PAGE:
People are like stained-glass windows. They sparkle and shine when the sun is out, but when the darkness sets in, their true beauty is revealed only if there is a light from within.
The most beautiful people we have known are those who have known defeat, known suffering, known struggle, known loss, and have found their way out of the depths. These persons have an appreciation, a sensitivity, and an understanding of life that fills them with compassion, gentleness, and a deep loving concern. Beautiful people do not just happen.
Should you shield the canyons from the windstorms you would never see the true beauty of their carvings.
I think that modern medicine has become like a prophet offering a life free of pain. It is nonsense. The only thing I know that truly heals people is unconditional love.
The beautiful people we have known are those who have known defeat, known suffering, known struggle, known loss, and have found their way out of those depths.
The reality is that you will grieve forever. You will not ‘get over’ the loss of a loved one, you will learn to live with it. You will heal and you will rebuild yourself around the loss you have suffered. You will be whole again but you will never be the same. Nor should you be the same nor would you want to.
The ultimate lesson all of us have to learn is unconditional love, which includes not only others but ourselves as well.
Watching a peaceful death of a human being reminds us of a falling star, one of a million lights in a vast sky that flares up for a brief moment only to disappear into the endless night forever.
I believe we are solely responsible for our choices and we have to accept the consequences of every deed word and thought throughout our lifetime.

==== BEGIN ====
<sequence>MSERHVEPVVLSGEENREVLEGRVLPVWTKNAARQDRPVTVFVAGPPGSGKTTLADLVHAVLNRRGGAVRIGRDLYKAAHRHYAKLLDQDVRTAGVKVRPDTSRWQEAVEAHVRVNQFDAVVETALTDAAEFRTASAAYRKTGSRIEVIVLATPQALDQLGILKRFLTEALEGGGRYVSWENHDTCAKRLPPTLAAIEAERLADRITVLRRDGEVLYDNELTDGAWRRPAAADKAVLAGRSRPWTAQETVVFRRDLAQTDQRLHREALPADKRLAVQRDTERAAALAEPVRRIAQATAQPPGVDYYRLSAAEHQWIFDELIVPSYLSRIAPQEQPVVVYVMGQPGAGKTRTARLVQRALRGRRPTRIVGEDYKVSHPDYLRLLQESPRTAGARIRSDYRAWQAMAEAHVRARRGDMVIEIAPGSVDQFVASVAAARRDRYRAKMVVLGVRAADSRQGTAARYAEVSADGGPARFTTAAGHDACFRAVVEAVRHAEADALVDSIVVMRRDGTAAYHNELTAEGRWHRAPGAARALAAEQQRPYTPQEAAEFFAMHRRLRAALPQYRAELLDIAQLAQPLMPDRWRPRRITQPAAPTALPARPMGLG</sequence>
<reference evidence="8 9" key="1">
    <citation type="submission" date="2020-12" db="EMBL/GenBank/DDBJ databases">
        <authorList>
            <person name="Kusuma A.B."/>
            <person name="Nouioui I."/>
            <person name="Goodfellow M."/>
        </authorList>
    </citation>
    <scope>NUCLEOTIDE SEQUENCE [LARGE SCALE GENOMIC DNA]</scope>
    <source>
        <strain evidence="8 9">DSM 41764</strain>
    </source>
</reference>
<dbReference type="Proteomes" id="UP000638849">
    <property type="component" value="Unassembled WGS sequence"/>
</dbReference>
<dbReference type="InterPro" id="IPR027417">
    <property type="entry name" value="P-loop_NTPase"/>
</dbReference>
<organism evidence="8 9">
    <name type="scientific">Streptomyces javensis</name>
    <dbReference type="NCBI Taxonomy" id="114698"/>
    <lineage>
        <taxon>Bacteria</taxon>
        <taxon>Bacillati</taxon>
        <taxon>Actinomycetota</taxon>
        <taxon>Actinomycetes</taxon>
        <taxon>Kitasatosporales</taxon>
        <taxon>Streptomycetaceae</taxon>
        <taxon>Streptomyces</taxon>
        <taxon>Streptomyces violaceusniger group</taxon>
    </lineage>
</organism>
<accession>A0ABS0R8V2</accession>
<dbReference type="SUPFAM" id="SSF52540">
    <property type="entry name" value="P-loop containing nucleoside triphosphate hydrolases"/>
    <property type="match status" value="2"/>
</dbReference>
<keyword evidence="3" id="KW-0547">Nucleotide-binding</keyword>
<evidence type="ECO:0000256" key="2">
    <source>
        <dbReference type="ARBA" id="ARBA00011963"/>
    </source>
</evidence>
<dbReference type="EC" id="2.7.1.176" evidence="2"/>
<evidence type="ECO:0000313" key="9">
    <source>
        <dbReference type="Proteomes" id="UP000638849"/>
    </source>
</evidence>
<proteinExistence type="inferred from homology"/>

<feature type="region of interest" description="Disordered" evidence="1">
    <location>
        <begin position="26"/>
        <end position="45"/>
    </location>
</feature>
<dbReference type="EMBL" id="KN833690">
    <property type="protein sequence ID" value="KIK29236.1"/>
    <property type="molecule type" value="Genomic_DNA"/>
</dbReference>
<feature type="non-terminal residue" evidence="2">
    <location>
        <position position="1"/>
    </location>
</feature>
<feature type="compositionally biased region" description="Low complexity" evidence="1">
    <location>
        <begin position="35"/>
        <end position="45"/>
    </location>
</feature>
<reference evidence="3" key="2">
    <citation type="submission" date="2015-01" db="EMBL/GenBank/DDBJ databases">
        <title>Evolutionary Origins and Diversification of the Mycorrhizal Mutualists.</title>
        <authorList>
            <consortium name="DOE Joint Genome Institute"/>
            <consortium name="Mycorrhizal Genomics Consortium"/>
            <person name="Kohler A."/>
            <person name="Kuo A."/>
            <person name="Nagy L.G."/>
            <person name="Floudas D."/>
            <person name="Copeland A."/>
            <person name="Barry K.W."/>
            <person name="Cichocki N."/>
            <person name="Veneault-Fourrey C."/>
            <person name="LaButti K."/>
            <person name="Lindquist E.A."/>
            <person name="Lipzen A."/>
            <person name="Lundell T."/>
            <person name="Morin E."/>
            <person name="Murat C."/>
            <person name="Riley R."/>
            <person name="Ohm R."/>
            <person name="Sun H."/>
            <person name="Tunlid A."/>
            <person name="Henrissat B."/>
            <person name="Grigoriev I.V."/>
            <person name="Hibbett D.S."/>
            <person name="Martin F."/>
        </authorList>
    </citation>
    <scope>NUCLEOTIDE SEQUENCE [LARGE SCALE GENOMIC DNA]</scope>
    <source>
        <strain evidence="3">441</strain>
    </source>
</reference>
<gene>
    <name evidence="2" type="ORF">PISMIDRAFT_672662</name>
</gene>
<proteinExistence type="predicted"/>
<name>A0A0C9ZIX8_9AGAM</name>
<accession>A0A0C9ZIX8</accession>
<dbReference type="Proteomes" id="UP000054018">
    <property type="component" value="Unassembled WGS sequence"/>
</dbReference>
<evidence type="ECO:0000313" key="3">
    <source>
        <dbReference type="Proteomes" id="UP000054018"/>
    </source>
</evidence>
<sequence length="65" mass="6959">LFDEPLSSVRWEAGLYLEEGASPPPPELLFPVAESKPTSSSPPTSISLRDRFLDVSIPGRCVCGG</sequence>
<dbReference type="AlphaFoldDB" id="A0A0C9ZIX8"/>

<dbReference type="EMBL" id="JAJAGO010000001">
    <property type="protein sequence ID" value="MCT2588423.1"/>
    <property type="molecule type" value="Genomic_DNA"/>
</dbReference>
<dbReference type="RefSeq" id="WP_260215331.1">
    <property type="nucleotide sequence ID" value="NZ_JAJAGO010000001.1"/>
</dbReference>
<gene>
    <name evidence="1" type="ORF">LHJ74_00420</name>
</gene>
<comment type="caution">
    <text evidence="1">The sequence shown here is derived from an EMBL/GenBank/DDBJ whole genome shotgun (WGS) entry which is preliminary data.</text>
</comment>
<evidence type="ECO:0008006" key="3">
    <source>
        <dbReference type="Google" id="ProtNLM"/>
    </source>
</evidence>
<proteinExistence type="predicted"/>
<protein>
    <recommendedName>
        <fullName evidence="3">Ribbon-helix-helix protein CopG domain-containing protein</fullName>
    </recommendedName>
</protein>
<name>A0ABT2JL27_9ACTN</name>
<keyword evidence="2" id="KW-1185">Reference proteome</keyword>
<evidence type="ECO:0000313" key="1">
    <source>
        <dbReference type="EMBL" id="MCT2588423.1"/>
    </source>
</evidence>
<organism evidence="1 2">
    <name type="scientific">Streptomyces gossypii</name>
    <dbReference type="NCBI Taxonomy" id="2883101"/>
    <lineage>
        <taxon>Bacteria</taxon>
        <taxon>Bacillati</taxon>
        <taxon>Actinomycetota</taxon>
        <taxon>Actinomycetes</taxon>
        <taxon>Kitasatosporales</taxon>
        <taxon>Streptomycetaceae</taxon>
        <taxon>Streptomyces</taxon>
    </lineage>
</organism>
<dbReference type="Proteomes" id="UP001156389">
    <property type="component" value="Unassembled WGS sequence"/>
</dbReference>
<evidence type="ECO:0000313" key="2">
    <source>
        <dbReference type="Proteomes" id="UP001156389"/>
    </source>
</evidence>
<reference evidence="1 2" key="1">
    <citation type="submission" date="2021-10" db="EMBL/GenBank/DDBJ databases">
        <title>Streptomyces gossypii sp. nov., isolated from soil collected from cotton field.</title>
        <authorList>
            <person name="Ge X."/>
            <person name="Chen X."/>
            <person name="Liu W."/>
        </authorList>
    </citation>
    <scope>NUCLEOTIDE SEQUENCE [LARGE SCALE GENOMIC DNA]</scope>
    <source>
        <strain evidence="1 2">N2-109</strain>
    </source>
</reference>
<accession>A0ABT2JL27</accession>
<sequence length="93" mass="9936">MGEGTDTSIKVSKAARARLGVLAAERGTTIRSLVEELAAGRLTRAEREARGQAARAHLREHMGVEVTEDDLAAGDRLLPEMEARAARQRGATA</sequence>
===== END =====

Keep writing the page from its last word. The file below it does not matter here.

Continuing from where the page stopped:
We need to teach the next generation of children from day one that they are responsible for their lives.
People are like stained-glass windows. They sparkle and shine when the sun is out but when the darkness sets in their true beauty is revealed only if there is a light from within.
I've told my children that when I die, to release balloons in the sky to celebrate that I graduated. For me, death is a graduation.
Denial helps us to pace our feelings of grief. There is a grace in denial. It is nature's way of letting in only as much as we can handle.
It is important to feel the anger without judging it, without attempting to find meaning in it. It may take many forms: anger at the health-care system, at life, at your loved one for leaving. Life is unfair. Death is unfair. Anger is a natural reaction to the unfairness of loss.
I know beyond a shadow of a doubt that there is no death the way we understood it. The body dies, but not the soul.
Those who have the strength and the love to sit with a dying patient in the silence that goes beyond words will know that this moment is neither frightening nor painful, but a peaceful cessation of the functioning of the body.
It is difficult to accept death in this society because it is unfamiliar. In spite of the fact that it happens all the time, we never see it.